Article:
Acquirers also like tracking ratios, and the more ratios you can provide a potential buyer, the more comfortable they will become with the idea of buying your business.
Better than the blunt measuring stick of an aggregate number, a ratio expresses the relationship between two numbers, which gives them their power.
If you’re planning to sell your company one day, here’s a list of six ratios to start tracking in your business now:
1. Employees per square foot
By calculating the number of square feet of office space you rent and dividing it by the number of employees you have, you can judge how efficiently you have designed your space. Commercial real estate agents use a general rule of 175–250 square feet of usable office space per employee.
2. Ratio of promoters and detractors
Fred Reichheld and his colleagues at Bain & Company and Satmetrix developed the Net Promoter Score® methodology. It is based on asking customers a single question that is predictive of both repurchase and referral. Here’s how it works: survey your customers and ask them the question, “On a scale of 0 to 10, how likely are you to recommend <insert your company name> to a friend or colleague?” Figure out what percentage of the people surveyed give you a 9 or 10, and label that your ratio of “promoters.” Calculate your ratio of detractors by figuring out the percentage of people surveyed who gave you a score of 0 to 6. Then calculate your Net Promoter Score (NPS) by subtracting your percentage of detractors from your percentage of promoters.
The average company in the United States has a NPS of between 10 and 15 percent. Reichheld found companies with an above-average NPS grow faster than average-scoring businesses.
3. Sales per square foot
By measuring your annual sales per square foot, you can get a sense of how efficiently you are translating your real estate into sales. Most industry associations have a benchmark. For example, annual sales per square foot for a respectable retailer might be $300. With real estate usually ranking just behind payroll as a business’s largest expenses, the more sales you can generate per square foot of real estate, the more profitable you are likely to be.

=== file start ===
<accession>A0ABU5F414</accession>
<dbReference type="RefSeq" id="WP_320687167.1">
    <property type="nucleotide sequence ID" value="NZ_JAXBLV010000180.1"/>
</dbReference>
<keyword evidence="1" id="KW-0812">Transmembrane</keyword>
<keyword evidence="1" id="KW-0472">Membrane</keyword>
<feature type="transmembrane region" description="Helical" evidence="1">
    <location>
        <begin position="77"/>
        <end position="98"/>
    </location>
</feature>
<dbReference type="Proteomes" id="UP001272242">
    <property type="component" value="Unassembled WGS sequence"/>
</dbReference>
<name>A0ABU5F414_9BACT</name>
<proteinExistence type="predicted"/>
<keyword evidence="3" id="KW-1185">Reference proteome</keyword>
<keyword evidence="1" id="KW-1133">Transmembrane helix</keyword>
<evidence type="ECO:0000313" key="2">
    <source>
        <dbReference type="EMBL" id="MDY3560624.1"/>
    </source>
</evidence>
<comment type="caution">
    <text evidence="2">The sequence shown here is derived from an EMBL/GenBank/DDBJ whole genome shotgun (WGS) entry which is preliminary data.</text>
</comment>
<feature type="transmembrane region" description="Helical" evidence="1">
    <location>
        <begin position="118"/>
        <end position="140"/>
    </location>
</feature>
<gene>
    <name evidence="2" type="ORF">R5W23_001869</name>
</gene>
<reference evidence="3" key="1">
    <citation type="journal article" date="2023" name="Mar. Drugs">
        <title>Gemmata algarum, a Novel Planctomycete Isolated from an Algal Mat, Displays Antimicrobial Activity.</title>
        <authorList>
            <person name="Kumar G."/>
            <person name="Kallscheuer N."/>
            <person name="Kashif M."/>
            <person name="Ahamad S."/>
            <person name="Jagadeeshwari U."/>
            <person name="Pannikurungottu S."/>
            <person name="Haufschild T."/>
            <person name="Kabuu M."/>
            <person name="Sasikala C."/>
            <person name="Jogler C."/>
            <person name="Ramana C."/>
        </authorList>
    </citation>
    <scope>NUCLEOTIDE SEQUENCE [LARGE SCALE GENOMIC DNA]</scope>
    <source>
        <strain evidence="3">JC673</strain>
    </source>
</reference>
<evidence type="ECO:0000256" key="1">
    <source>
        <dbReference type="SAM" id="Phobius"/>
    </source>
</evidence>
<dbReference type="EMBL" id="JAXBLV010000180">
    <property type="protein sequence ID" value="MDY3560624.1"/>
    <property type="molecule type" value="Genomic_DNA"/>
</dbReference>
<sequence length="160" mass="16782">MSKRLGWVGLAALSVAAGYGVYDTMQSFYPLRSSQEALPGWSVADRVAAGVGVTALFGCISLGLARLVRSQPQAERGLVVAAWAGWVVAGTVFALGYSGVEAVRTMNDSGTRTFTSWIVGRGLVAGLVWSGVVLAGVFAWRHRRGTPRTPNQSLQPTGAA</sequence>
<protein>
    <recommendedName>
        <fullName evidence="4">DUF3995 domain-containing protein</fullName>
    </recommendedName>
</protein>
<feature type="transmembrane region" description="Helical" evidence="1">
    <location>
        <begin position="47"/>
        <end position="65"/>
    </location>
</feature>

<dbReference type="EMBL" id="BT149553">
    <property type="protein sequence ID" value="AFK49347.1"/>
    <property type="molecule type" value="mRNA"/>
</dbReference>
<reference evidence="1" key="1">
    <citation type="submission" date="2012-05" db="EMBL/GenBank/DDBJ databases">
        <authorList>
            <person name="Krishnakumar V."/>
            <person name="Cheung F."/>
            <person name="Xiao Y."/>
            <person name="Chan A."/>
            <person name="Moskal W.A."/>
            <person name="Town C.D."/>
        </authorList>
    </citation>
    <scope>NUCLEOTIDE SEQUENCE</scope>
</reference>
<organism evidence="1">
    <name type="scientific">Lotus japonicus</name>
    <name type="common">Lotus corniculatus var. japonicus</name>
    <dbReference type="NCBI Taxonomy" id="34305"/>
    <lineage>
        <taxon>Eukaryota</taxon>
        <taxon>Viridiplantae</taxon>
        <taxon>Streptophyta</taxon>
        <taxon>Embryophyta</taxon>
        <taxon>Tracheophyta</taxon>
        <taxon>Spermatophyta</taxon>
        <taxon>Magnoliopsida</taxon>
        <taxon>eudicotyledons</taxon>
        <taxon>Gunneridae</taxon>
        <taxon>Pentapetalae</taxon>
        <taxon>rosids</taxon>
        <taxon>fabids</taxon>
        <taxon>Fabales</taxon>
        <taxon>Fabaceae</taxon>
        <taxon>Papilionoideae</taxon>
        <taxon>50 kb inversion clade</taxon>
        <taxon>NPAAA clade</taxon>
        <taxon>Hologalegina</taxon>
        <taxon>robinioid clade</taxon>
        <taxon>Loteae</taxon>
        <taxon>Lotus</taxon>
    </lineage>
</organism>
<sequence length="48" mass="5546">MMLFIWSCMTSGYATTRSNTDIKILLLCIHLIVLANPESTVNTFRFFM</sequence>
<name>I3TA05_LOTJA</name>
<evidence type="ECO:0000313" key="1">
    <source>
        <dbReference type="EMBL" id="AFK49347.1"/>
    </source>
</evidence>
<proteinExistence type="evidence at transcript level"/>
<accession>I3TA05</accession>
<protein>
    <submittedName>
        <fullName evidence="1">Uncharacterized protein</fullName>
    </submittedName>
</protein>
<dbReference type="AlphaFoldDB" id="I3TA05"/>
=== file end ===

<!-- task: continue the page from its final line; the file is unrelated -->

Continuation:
4. Revenue per employee
Payroll is the number one expense for most businesses, which explains why maximizing your revenue per employee can translate quickly to the bottom line. Google, for example, enjoyed a revenue per employee of more than one million dollars in 2015, whereas a more traditional people-dependent company may struggle to surpass $100,000 per employee.
5. Customers per account manager
How many customers do you ask your account managers to manage? Finding a balance can be tricky. Some bankers are forced to juggle more than 400 accounts, and therefore do not know each of their customers, whereas some high-end wealth managers may have just 50 clients to stay in contact with. It’s hard to say what the right ratio is because it is so highly dependent on your industry. Slowly increase your ratio of customers per account manager until you see the first signs of deterioration (slowing sales, drop in customer satisfaction). That’s when you know you have probably pushed it a little too far.
6. Prospects per visitor
What proportion of your website’s visitors “opt-in” by giving you permission to e-mail them in the future? Dr. Karl Blanks and Ben Jesson are the cofounders of Conversion Rate Experts, which advises companies like Google, Apple and Sony on how to convert more of their website traffic into customers. Dr. Blanks and Mr. Jesson state that there is no such thing as a typical opt-in rate, because so much depends on the source of traffic. They recommend that rather than benchmarking yourself against a competitor, you benchmark against yourself by carrying out tests to beat your site’s current opt-in rate.
Acquirers have a healthy appetite for data. The more data you can give them – in the ratio format they’re used to examining – the more attractive your business will be in their eyes.
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